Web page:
Still in the shadows: do Indian women have basic health rights?

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By Archana Datta

How enriched are Indian women in terms of vital health parameters?

India is still a land of missing women. A study, in 2011, reported that as a result of selective abortions between 1980 and 2010, foeticide claimed the lives of 12 million Indian girls.

India rates poorly in global human development rankings. In 2018, it ranked 130 out of 189 countries, and stands 127 in the Gender Inequality Index.

Now, how empowered is India’s surviving female population (about 59 crore) in terms of access to basic health rights?

The National Family Health Survey (NFHS-4) 2015-16 shows that less than two-thirds (63%) of married women have any say in their own health care or other household decisions. And 30% of women experienced physical violence since the age of 15. Further, 33% of married women experienced physical violence, 14% sexual violence and 7% spousal sexual violence. One-fourth of married women sustained physical injuries, but only 14% of them sought any help to stop the violence. This was a decline from the 24% in the previous NFHS survey (NFHS-3), which, perhaps, raises questions on law enforcement.

Reproductive health

The NFHS-4 survey also highlighted a few gains made in the area of reproductive health. The total fertility rate showed a decline — from 2.7 in 2005-6 to 2.1 in 2015-16. The under-five mortality rate showed a decreasing trend from 109 deaths per 1,000 live births in 1992-93, to 50 deaths per 1,000 live births in 2015-16. The infant mortality rate also came down during the same period, from 79 deaths to 41 deaths per 1,000 live births. Further, from NFHS-3 to NFHS-4, the sex ratio at birth also showed an upward turn from 914 to 919. The percentage of institutional births almost doubled from 38.7% to 78.9% during the same period.

But the flip side is that ‘more than one in seven women did not receive any antenatal care during their last pregnancy. Half of these were because their husbands or families did not think it necessary or did not allow it. Only 16.7% of women in rural India received full antenatal care (ANC)’, which is about the half the women in urban areas (31.1%). The World Health Organisation (WHO) recommends at least four ANC visits for every pregnant woman. ‘Only 30.3% of Indian women consumed iron and folic acid tablets for the recommended course of 100 days or more. As a result, 50.3% of pregnant women and 58.4% of children aged 6-59 months had iron-deficiency anaemia (a major cause of maternal deaths, pre-term births and infant mortality)’. The NFHS-4 survey also revealed that more than half (53%) of women (ages 15-49) were anaemic, which is almost twice that of men (23%).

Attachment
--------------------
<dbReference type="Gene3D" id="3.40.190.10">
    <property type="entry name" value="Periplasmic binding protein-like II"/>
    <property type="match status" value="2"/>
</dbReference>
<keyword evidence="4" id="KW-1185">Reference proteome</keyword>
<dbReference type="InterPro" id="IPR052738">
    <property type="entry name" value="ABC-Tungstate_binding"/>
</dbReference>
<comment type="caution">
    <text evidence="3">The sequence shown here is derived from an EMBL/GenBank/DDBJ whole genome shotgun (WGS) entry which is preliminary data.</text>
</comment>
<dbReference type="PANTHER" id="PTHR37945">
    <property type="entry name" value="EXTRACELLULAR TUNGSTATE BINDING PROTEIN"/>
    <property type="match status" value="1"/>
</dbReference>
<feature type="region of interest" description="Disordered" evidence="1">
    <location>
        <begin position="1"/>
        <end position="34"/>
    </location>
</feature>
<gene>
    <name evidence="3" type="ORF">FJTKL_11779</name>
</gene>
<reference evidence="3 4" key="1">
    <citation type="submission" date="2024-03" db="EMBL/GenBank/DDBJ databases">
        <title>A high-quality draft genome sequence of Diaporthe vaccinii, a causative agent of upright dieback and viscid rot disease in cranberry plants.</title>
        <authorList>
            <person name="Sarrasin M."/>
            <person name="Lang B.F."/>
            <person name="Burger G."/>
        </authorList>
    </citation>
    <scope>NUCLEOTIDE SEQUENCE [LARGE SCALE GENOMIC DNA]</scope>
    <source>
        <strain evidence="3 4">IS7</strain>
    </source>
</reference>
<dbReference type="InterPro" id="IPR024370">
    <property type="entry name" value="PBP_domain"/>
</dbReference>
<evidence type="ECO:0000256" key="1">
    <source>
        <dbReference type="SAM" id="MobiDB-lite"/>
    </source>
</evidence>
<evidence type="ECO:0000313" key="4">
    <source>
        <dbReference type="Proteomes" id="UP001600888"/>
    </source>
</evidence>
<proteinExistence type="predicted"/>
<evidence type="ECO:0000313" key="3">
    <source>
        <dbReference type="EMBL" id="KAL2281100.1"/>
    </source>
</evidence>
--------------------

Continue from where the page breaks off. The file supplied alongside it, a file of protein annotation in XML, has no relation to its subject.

WHO, in its report on women and health in 2009, said that though women tend to live longer, they do not stand to gain from the greater longevity, particularly in parts of Asia, due to gender discrimination. Violence is an additional risk to women’s health in these countries.

Focussing on non-communicable diseases

The George Institute for Global Health, India, in its women’s health policy dialogue in 2016, highlighted the rise in non-communicable diseases (NCDs) among women and a consequent rise in female fatalities — from 38% in 1990 to 63% in 2013. The dialogue was concerned that India’s health interventions so far focussed on sexual and reproductive health (SRH) care and wanted more awareness about the far-reaching consequences of NCDs among women and their impact on the next generation. A sex-segregated analysis in South Asia showed a rise in cardiovascular diseases, especially among the young. India is yet to undertake any such study notwithstanding the fact that NCDs — which can lead to heart attacks, stroke and respiratory diseases — remain among the top seven causes of deaths among women in India. Unfortunately, there is a prevalent notion in India that heart disease and stroke are diseases of men.

Thus, most Indian women continue to be bear the burden of NCDs and communicable diseases and also suffer from reproductive health-related complications. A shift in policy is a must.

Source: The Hindu

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